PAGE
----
Reporting this heart-warming news, the Croaky blog gives us the bonus of reproducing the text of a speech Chappers recently gave about the Australian plain packaging campaign. It's a tedious and self-aggrandising read, but it does include one or two gems, such as this Mills and Boon encounter between Chapman and (then) health minister Nicola Roxon.
I had never met Nicola Roxon before she became Health Minister. When we first met at a conference, I noted this and she said “I feel I have known you most of my life”.
Aside from this special moment, there is one interesting quote from Roxon, but to appreciate it we first need to get some context. When the Aussie parliament passed the plain packaging law, Roxon said...
"This is the first very courageous step that our parliament has taken to introduce plain packaging."
When the Australian court upheld the plan, Roxon continued to toot her own horn.
"The message to the rest of the world is big tobacco can be taken on and beaten," Attorney General Nicola Roxon said in a statement. "Without brave governments willing to take the fight up to big tobacco, they'd still have us believing that tobacco is neither harmful nor addictive."
Roxon was later awarded a prize by the Campaign for Tobacco-Free Kids, who said...
"We decided to honour Nicola Roxon because she has shown truly extraordinary courage"
This theme of valour has been propagated by the media ever since.
It was a brave and controversial risk to adopt this plain packaging policy to strike at the heart of the way a pack of cigarettes looks.
However, Chapman lets slip that there was noting brave about picking a fight with the tobacco industry and Roxon knew it.
Next, she emphasized the contempt in which the tobacco industry was held across the community. She told me: “this was a no-brainer, being really bold, taking on big tobacco. How do you lose, even if you lose? Big tobacco … everyone hates them … so really, having a fight with them can’t hurt.”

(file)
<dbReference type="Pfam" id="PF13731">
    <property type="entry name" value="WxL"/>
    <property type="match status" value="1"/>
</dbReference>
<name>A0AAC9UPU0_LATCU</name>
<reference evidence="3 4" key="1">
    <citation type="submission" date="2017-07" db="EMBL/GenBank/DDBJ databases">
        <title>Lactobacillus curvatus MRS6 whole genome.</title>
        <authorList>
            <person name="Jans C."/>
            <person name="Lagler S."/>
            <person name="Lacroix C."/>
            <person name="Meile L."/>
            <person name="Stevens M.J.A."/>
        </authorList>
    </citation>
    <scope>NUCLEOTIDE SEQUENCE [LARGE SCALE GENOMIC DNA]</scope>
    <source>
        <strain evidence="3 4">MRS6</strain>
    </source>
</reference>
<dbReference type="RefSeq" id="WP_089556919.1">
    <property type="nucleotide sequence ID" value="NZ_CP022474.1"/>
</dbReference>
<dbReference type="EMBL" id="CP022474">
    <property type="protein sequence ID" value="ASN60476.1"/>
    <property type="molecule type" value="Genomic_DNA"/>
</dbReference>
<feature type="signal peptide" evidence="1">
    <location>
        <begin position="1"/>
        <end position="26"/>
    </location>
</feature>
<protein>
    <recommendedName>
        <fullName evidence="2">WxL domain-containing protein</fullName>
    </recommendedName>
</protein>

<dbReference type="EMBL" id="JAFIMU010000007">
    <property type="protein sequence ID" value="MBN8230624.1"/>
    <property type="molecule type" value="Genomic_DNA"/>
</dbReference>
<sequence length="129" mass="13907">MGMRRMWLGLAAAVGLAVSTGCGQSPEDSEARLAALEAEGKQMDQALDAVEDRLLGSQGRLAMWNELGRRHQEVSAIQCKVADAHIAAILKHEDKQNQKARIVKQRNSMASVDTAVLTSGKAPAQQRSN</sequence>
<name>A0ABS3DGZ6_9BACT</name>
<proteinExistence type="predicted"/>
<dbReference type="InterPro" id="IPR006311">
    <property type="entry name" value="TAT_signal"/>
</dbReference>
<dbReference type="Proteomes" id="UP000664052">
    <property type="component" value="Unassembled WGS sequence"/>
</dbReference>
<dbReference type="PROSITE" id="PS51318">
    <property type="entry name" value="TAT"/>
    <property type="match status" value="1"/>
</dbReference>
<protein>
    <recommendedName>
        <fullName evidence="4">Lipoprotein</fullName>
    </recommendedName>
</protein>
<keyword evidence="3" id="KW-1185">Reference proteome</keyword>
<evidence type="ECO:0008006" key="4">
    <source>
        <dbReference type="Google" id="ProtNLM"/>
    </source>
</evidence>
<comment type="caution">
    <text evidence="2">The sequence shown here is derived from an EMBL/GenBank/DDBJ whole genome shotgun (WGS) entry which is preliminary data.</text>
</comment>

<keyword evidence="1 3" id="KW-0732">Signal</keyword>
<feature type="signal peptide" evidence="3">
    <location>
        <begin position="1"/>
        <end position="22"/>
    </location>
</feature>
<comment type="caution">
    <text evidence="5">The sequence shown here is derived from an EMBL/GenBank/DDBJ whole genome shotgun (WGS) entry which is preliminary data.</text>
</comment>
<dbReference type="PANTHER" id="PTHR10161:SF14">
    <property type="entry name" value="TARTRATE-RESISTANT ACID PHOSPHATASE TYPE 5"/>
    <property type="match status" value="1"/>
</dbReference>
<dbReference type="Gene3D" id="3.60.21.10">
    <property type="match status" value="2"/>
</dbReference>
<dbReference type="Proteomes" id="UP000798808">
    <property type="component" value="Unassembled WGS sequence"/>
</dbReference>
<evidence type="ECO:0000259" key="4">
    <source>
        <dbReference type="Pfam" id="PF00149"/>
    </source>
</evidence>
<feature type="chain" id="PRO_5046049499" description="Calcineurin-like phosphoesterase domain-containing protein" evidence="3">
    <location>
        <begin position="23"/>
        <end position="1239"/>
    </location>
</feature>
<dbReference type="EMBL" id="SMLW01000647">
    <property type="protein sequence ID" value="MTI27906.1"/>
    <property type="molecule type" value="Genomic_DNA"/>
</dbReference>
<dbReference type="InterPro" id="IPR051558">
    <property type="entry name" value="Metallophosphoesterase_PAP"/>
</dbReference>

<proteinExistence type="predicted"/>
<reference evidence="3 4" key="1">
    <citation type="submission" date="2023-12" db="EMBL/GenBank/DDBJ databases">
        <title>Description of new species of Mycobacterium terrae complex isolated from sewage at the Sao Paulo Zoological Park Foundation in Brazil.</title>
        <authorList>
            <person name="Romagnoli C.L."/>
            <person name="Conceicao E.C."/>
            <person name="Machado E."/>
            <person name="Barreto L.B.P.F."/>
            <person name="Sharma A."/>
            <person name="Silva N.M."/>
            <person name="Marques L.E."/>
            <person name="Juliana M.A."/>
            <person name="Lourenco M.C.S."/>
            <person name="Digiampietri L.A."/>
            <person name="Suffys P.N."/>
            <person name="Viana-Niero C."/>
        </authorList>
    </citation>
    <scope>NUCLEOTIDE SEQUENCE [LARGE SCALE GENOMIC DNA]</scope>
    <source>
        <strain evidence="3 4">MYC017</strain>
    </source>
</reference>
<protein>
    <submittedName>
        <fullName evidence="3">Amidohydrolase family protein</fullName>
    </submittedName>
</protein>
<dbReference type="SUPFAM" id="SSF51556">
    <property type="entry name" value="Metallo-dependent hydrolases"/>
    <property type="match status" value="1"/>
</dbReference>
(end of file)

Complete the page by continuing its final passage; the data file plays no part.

And the truth shall set you free. The idea that government would ever tremble at the prospect of taking on an industry, let alone one that "everybody hates", is so much self-serving humbug. Private businesses, their employees and their customers live under constant threat of what the government's going to do to them next. It is, as Roxon says, a fight that the government—with its mighty apparatus of law, propaganda, surveillance and violence—cannot lose.
Campaigners attach the prefix "big" to threatened industries (Big Tobacco, Big Alcohol, Big Food) in order to feed the David and Goliath myth. The fact is that government can do pretty much anything it wants to any business for any reason, and frequently does so. It requires no courage whatsoever. On the contrary, it is often the result of them cravenly capitulating to special interest groups.
Roxon is no longer in politics, having bravely retired, aged 46, just before her party were annihilated in this year's federal election. Such courage!